On Christmas Eve, a little boy boards a mysterious train bound for the North Pole. Once there, he meets Santa himself, who gives him any gift he desires. His choice isn’t what you might expect and leads to a magical tale filled with beautiful images.

Arial Christmas

Arial the Secret Santa by Mary Nhin

I love Christmas. It’s a time of peace and kindness. And kindness and compassion are the traits I most want to instill in our kids.

In Arial the Secret Santa, children will follow Arial the unicorn through school, in her community and in nature as she models how easy it can be to share kindness. From giving a compliment to smiling at someone who’s having a bad day, Arial shows children that, no matter how small, words and act of kindness MATTER, especially at Christmas! Included in the book is the Kindness Tree Activity to help encourage your child to give praise and spread positivity into the world.

If you’re looking for a book this Christmas to help teach your kids about the power of kindness, then this is the book to have under the tree. I highly recommend this book!

Festive Flamingo

Festive Flamingo by Shaula Maitland

If you would like a moment of calm this Christmas (and a brilliant night’s sleep, shh…) then Festive Flamingo is the book for you!
Flamingo shares a festive selection of breathing exercises and relaxing
visualizations. She joins you for twelve magical meditations, where you explore
positive themes such as perseverance, curiosity and self-belief. Build a magical
camel out of snow, learn to ice-skate with the woodland animals and create an
exciting game for the elves.

Enjoy the benefits of meditation, alongside adventure and festive fun!

Grinch Stole Christmas

How the Grinch Stole Christmas! by Dr. Seuss

I mean, do you really need a summary of How the Grinch Stole Christmas? It’s one of the most celebrated children’s books of all-time, let alone one of the all-time great Christmas books! It’s also a brilliant cartoon, two big-budget movies, and the basis of countless toys. And you know what? It deserves every single bit of praise it gets.

The Grinch that Stole Christmas perfectly communicates the meaning of Christmas and is filled with stunning art, hilarious rhymes, and some truly funny jokes. It’s a true classic that should be on every child’s bookshelf. If you’ve never encountered it before, you owe it to yourself to give it a read (even if you’re an adult)!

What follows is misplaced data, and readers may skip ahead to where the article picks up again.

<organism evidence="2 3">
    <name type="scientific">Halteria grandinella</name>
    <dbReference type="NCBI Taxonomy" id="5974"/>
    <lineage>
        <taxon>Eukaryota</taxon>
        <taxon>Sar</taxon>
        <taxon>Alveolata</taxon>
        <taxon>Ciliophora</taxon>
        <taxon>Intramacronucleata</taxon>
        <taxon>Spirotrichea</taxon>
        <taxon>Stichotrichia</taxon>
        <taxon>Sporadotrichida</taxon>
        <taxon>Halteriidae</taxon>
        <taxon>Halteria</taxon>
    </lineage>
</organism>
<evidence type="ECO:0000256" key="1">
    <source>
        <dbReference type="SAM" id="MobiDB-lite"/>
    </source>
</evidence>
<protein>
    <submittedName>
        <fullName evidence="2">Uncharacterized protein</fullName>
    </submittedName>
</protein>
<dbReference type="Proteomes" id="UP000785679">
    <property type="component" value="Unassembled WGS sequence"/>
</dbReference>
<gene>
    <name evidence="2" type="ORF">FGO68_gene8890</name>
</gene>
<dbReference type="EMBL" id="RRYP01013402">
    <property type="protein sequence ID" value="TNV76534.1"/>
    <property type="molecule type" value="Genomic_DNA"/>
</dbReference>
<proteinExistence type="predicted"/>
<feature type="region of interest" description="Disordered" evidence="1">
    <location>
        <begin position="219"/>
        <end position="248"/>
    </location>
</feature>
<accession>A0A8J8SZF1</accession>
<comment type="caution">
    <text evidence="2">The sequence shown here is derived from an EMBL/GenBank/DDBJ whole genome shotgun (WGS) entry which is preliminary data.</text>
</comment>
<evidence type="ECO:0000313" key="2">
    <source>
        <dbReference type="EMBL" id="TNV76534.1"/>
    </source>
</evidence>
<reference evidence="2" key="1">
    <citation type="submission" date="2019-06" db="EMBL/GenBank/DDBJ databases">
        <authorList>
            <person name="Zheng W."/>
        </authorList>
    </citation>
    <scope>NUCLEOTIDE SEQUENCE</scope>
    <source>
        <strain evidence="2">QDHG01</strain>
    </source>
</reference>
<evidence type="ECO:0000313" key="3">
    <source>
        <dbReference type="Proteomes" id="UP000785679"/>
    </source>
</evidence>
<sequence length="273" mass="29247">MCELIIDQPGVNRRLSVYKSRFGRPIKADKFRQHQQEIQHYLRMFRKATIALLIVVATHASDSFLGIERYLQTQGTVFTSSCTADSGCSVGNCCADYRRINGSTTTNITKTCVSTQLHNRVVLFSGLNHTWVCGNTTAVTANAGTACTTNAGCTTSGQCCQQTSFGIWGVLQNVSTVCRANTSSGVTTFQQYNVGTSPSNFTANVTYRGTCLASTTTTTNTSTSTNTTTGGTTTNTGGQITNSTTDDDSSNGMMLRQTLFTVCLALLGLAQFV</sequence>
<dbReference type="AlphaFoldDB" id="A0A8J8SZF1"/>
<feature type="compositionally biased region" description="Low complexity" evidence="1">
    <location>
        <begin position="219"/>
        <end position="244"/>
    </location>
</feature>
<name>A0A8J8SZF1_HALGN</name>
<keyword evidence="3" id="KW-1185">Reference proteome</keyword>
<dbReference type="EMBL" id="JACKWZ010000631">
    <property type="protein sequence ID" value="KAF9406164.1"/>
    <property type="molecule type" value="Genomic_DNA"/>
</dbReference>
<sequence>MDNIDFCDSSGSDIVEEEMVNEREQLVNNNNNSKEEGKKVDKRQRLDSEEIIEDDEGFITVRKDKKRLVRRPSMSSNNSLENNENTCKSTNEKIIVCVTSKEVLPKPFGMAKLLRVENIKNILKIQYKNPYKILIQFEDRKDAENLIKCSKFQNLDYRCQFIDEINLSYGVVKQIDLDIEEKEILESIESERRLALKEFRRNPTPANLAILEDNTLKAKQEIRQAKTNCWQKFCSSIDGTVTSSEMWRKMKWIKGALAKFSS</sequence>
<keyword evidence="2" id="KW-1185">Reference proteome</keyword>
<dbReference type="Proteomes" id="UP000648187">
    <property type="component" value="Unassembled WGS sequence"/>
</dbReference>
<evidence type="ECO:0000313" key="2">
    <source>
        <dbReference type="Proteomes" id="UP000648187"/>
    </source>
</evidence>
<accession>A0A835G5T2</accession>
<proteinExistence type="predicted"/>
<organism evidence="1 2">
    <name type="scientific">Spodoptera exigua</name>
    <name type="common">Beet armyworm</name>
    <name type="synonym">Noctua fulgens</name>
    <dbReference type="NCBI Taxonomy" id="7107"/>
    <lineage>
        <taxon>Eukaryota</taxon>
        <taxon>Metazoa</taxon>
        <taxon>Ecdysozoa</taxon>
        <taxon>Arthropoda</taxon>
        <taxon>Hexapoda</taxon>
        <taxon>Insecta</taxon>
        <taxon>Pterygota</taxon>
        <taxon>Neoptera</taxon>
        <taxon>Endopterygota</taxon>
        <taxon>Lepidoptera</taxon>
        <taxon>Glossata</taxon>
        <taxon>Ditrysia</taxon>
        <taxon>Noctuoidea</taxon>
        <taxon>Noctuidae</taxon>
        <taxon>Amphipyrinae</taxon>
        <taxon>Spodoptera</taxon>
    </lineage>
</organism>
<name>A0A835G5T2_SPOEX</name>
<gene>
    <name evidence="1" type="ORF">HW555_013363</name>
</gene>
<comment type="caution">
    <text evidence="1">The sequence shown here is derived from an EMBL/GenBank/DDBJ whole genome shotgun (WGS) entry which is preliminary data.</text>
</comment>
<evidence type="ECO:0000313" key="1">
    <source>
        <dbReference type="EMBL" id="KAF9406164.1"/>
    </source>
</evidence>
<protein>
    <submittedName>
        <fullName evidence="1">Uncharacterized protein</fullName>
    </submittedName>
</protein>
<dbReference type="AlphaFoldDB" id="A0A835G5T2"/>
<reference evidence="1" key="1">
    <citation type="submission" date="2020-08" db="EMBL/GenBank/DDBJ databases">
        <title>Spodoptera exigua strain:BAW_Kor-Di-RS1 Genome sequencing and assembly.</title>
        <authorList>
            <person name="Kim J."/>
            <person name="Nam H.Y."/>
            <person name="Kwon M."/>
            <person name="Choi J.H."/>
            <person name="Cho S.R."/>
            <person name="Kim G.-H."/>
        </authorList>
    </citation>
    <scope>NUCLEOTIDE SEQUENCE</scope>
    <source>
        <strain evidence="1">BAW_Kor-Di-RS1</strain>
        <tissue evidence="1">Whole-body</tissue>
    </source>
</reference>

Little Squirrel

Little Squirrel Squish Gets His Christmas Wish by Ross Hammond

Do you remember the story of Rudolph the Rednosed Reindeer? Everyone told him that he couldn’t be a member of Santa’s reindeer team. Well, here is a children’s book that reflects that story, putting a whole new spin on the idea of following your dreams!

Little Squirrel Squish is a tiny squirrel who wants to be part of Santa’s flying crew. But because he’s so small (and because he’s not a reindeer), everyone keeps telling him to forget about his dreams. But one Christmas, he decides to go for it, changing everything! This book will teach your children that their every dream, no matter how seemingly out of reach, is worth exploring!

Santa's Reindeer

Santa’s Reindeer by Brooke Stevens

Getting back to Santa’s reindeer, let’s talk about Santa’s Reindeer, the book! Discovering that everyone is different is one of the most important lessons a child can be taught. In this adorable Christmas book, all of the various personalities of Santa’s reindeer are explored. It’s a perfect read for small children, full of cute illustrations and a lovely Christmas message!

The Mouse

The Mouse in the Hammock, a Christmas Tale by Bethany Brevard

If you think it’s only Santa who does good deeds on Christmas Eve, you need to meet a very special mouse!

Spinning off from the “Not a creature was stirring…” line from Twas the Night Before Christmas, this wonderful book features a mouse who is busy all Christmas night doing small acts of kindness, such a cooling the cocoa for Santa, hanging up the mistletoe, and taste testing the cookies! It’s a fabulous lesson for kids who are looking to drive the meaning of Christmas home: that you’re never too little to make a big difference!

The Elf Who Couldn't Read